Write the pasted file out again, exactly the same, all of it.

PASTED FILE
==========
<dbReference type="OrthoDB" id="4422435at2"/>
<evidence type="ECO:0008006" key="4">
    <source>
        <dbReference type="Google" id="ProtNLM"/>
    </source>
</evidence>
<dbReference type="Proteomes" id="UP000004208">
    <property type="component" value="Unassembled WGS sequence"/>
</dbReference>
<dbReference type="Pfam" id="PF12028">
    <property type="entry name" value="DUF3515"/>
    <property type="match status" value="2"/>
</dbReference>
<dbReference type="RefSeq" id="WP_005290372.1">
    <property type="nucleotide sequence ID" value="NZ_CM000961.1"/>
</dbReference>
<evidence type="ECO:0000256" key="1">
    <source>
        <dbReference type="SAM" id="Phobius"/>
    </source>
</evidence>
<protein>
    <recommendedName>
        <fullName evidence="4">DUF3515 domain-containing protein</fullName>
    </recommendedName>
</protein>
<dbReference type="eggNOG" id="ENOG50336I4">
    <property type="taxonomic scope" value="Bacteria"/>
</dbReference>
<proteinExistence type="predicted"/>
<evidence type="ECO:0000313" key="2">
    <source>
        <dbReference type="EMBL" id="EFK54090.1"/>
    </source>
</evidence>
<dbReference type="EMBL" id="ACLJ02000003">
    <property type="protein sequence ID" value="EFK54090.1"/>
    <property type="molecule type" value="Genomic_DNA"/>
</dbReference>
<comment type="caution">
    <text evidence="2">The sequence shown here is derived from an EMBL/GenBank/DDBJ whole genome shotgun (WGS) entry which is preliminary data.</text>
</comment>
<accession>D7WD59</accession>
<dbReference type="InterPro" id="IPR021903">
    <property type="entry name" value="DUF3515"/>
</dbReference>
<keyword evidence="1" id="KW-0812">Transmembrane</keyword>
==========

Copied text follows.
<dbReference type="OrthoDB" id="4422435at2"/>
<evidence type="ECO:0008006" key="4">
    <source>
        <dbReference type="Google" id="ProtNLM"/>
    </source>
</evidence>
<dbReference type="Proteomes" id="UP000004208">
    <property type="component" value="Unassembled WGS sequence"/>
</dbReference>
<dbReference type="Pfam" id="PF12028">
    <property type="entry name" value="DUF3515"/>
    <property type="match status" value="2"/>
</dbReference>
<dbReference type="RefSeq" id="WP_005290372.1">
    <property type="nucleotide sequence ID" value="NZ_CM000961.1"/>
</dbReference>
<evidence type="ECO:0000256" key="1">
    <source>
        <dbReference type="SAM" id="Phobius"/>
    </source>
</evidence>
<protein>
    <recommendedName>
        <fullName evidence="4">DUF3515 domain-containing protein</fullName>
    </recommendedName>
</protein>
<dbReference type="eggNOG" id="ENOG50336I4">
    <property type="taxonomic scope" value="Bacteria"/>
</dbReference>
<proteinExistence type="predicted"/>
<evidence type="ECO:0000313" key="2">
    <source>
        <dbReference type="EMBL" id="EFK54090.1"/>
    </source>
</evidence>
<dbReference type="EMBL" id="ACLJ02000003">
    <property type="protein sequence ID" value="EFK54090.1"/>
    <property type="molecule type" value="Genomic_DNA"/>
</dbReference>
<comment type="caution">
    <text evidence="2">The sequence shown here is derived from an EMBL/GenBank/DDBJ whole genome shotgun (WGS) entry which is preliminary data.</text>
</comment>
<accession>D7WD59</accession>
<dbReference type="InterPro" id="IPR021903">
    <property type="entry name" value="DUF3515"/>
</dbReference>
<keyword evidence="1" id="KW-0812">Transmembrane</keyword>